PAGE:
How can you tell if someone has been a successful person or not?  There are those who are considered successful if they attain some position or career or relationship that they have pursued.  There are those who don’t seem to have accomplished much in terms of prestige, money or honor, but who have been considered successful: Mother Theresa’s life could hardly be pointed out as a failure, not even in the world’s eyes. 

As we are about eight years into the 21st century, I wonder what success would look like for companies that I’ve worked for, for employees who have been near and dear to my hearts, from family (children, grandchildren), for the country that I live it.  I would think that we could ask a wide range of people to describe what would look like success in this century and get an even wider range of responses. 

But perhaps the most crucial question is this: what would be a measure of success for the church of Jesus in the 21st century?  Would it be necessary to convert a quarter of the world’s unbelievers to be successful?  50%?  95%?  100%?  Would the church still not be considered successful, even if that happened, because there would still be poverty and hunger in the world?  Would success demand not only conversions, but full bellies in all the world?  No more killing?  Peace?

I am not wise enough to really answer those questions.  I know that there are those who see only a dim, bleak future for the church as we are still in the infancy of the millennia.  I can understand that point of view.  Things do look rather bleak and dark.  But that’s when God has always done His best work – when it’s bleak and dark.  At the beginning of the creation of the world, it was darkness that covered the face of the deep, and God did pretty good work in making the Himalaya’s and Pacific, didn’t He?  It was dark in the tomb of Lazarus and later on, in Jesus’ own tomb, and God did more than just “pretty good work” in those instances.  God can work just fine in the dark – and in fact, when it’s dark, the light is all the more visible.

We tend to forget what it was like for the brand new church in the early century or two after the church’s birth at Pentecost.  The first 4 centuries of the church were a time when our first brothers and sisters faced odds of success more incredibly difficult than ours.  And yet, as J. P. Moreland so wonderfully put it in The Kingdom Triangle, “…yet they were so victorious that today we name our children Peter and Paul and our dogs Caesar and Nero!” 

Yes, that’s a certain measure of success.  We see dark times, but we forget that in the past 50 years, there has been an incredible explosion of Christianity all over the world.  It’s happening everywhere in the world except for one place: Western culture.

Don’t give up.  Success is guaranteed by God’s own promise.  I will build my kingdom, and the gates of hell cannot prevail against it.  Just remember this: the kingdom of God begins in the hearts of men and women just like you.  The enemy has laid siege works against your heart to discourage and depress you.  Don’t let him prevail when God’s success is just ahead.

PRAYER: Holy One, let us see some of Your victories in our own lives and the lives of those around us that we may be filled with the encouragement of what You are doing in this world!  In Jesus’ name, Amen.

COPYRIGHT 2018 by Galen C. Dalrymple. All rights reserved.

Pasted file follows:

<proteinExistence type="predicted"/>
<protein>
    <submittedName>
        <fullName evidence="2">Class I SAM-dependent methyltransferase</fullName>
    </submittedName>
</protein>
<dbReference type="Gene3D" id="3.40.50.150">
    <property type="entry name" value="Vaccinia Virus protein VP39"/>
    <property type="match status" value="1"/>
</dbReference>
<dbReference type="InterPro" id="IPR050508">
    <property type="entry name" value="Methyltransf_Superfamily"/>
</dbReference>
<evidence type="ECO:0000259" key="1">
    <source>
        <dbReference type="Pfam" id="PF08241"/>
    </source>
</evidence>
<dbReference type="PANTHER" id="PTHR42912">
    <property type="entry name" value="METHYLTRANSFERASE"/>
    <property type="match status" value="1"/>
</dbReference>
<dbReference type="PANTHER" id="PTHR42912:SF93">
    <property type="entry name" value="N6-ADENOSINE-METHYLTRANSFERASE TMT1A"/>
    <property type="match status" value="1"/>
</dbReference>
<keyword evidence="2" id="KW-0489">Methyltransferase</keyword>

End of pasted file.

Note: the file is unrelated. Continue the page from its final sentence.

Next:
DayBreaks for 6/02/17 – Longing to be Just A Little Bit Better

DayBreaks for 6/02/17: Longing to be Just a Little Bit Better

From the DayBreaks archive, May 2007:

Have you ever had your dreams shattered?  Have you wondered where God was when life became too much to bear?  Have you ever thought that if you had more in life you would get more out of life?

In his book, Shattered Dreams, Larry Crabb wrote: “Satan’s masterpiece is not the prostitute or the skid-row bum. It is the self-sufficient person who has made life comfortable, who is adjusting well to the world and truly likes living here, a person who dreams of no better place to live, who longs only to be a little better—and a little better off—than he already is.”

When it comes to spiritual matters, we are destitute before God.  People who possess true joy are quick to admit and accept that they are dependent on God, not on their own wisdom, knowledge, looks, talent or strength.  Those with true joy yearn for a better relationship with Him in both the good and hard times – and they have found that joy to be rooted in the relationship itself, not in fulfilling worldly dreams. 

When we think it all depends on us, we’re miserable because if we fail, we’re responsible for our failure.  If we don’t get what we want, we think it must have been because we just didn’t try hard enough, and so we commit ourselves to trying even harder the next time.  It’s a treadmill of disappointment, resolve, determination, effort and more disappointment.  We just simply aren’t big enough to manage life alone.

Maybe you’re one of those people who is self-sufficient, self-confident to a fault.  You look back at the track record of your life and achievements (good or bad) and are pretty comfortable with and in your own skin.  It’s one thing to love being alive, but another thing entirely to like living here in this broken world.  Don’t you still have dreams of a better place?  Instead of just wanting to be a little bit better (and better off, as Crabb noted), wouldn’t you rather be born again to a new and living hope that will never perish?  You know that this world will someday end – and chances are that your life will end long before this world does.  What are you investing for eternity?